|This article does not cite any references or sources. (October 2007)|
|Address||127 E. 23rd St.|
|Location||New York City|
|Owner||Live Nation Entertainment|
|Former name(s)||Gramercy Park Theatre|
Gramercy Theatre is a music venue in Manhattan.
It was originally known as the Gramercy Park Theatre to avoid confusion with the already existing Gramercy Theatre, which had 521 seats and was situated at 310 First Avenue. After the old Gramercy Theatre succumbed to TV competition in the early 1950s, the newer theatre dropped "Park" from its name.
In the 1950s, the theatre was purchased by Cinema V, an art-film presentation and distribution company. The theatre was considered an "art house" due to eclectic programming, no admittance near the end of a film (unheard of back then), and coffee served in the waiting area.
Cinema V, grew from Rugoff and Becker theaters, a chain started in 1921 by Don Rugoff's father. Rugoff gained control of the company in 1957 and began a quick expansion in the burgeoning world of art-house exhibition. The Gramercy Theatre was part of this expansion.
Some of the programming that the New York Times lists in the 50s for the Gramercy Theatre switched from single bookings to double features, a novel approach for the time. There were a mix of foreign, sub-run mainstream, Disney films, and revivals.
In the early 1970s, the Theatre was a dollar-theater, showing third run movies. In the late 1970s it showed second-run films such as "The Spy Who Loved Me," "New York, New York", "3 Women", and "Outrageous!".
In the early 1980s, still under Cinema V, the theater showcased first-run movies. Cinema V changed to City Cinemas in the late 1980s, and did record breaking business until Cineplex Odeon opened the 9-screen Chelsea Cinemas and large audiences disappeared from Gramercy.
In 1992, City Cinemas closed the theatre after using it briefly as a Hollywood classics revival house.
In 1995, Amit Govil, a real estate investor revived the theatre into the only movie house in the five boroughs to exclusively feature films made in India. Immediately before that, it was the home of an anti-drug agency. It was also used around this time as the location shoot for The Fugees video Killing me Softly.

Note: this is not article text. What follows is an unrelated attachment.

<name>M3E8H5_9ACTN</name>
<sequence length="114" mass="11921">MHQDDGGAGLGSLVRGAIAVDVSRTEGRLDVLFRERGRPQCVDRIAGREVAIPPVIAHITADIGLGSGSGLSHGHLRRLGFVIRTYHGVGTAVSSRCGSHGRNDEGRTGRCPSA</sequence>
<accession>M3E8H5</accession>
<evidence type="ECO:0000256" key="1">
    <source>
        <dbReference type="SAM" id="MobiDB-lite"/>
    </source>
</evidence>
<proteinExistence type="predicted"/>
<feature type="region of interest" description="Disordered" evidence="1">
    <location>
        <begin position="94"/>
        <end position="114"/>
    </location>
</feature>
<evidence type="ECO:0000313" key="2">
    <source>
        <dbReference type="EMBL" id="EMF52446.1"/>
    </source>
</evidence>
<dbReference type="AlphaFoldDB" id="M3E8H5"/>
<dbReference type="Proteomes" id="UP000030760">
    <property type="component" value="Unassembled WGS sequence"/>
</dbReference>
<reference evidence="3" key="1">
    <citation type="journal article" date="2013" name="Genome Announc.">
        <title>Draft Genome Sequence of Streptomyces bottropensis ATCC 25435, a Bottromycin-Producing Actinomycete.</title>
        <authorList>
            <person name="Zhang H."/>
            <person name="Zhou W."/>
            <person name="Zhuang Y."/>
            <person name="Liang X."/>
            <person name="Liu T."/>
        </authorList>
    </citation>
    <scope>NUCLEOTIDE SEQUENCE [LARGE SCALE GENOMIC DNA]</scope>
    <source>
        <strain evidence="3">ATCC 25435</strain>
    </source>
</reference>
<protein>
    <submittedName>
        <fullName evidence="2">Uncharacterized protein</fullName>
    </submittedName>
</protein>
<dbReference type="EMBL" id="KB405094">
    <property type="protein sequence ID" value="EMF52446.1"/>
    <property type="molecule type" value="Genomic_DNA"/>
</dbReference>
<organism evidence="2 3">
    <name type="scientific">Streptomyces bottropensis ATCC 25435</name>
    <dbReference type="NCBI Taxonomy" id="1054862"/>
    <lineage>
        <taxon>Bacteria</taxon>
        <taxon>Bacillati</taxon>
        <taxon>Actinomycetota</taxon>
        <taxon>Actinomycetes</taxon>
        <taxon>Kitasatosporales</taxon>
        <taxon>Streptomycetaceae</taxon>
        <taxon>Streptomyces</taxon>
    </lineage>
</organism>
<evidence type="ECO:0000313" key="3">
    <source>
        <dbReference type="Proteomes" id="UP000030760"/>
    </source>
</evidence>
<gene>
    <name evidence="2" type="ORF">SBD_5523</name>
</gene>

In 1998, the theatre was renovated into a 499-seat playhouse to present Off Broadway theatrical productions, the largest in the city. In 1999, the Roundabout Theater Company premiered plays by contemporary writers such as Brian Friel, Paula Vogel, Beth Henley and Harold Pinter. Performances included Charles Randolph-Wright's play with music, Blue starring Phylicia Rashad; Conor McPhereson's A Skull in Connemara; Speaking in Tongues with Karen Allen; and Richard Greenberg's The Dazzle.
In 2002, Roundabout presented its final offering,All Over by Edward Albee before closing in September. Soon after, in 2002, the Museum of Modern Art used the theater as a temporary film-house, while its location on 53rd Street in Midtown Manhattan was remodeled.
From 2002-2004, the theater was simultaneously used as a film-house and an Off-Broadway playhouse. In 2004, the theater was shut down after its last production of Lee Summers' "From My Hometown," which ran from April 12, to July 12, 2004. The MoMA stopped using it as a theatre in April 2004.
In 2006, Live Nation bought the space with the intention of turning it into an intimate concert venue. The first performance under Live Nation was Stellastarr on March 7, 2007. On April 26, 2007, Blender Magazine became an official namesake sponsor and the venue was renamed the Blender Theater at Gramercy (note: 'Theatre' was officially changed to 'Theater' for the sponsorship.) After two years, the name changed back to the Gramercy Theatre without a sponsorship in the name -- 'Theatre' remains to be spelled as the aforementioned instead of 'Theater'.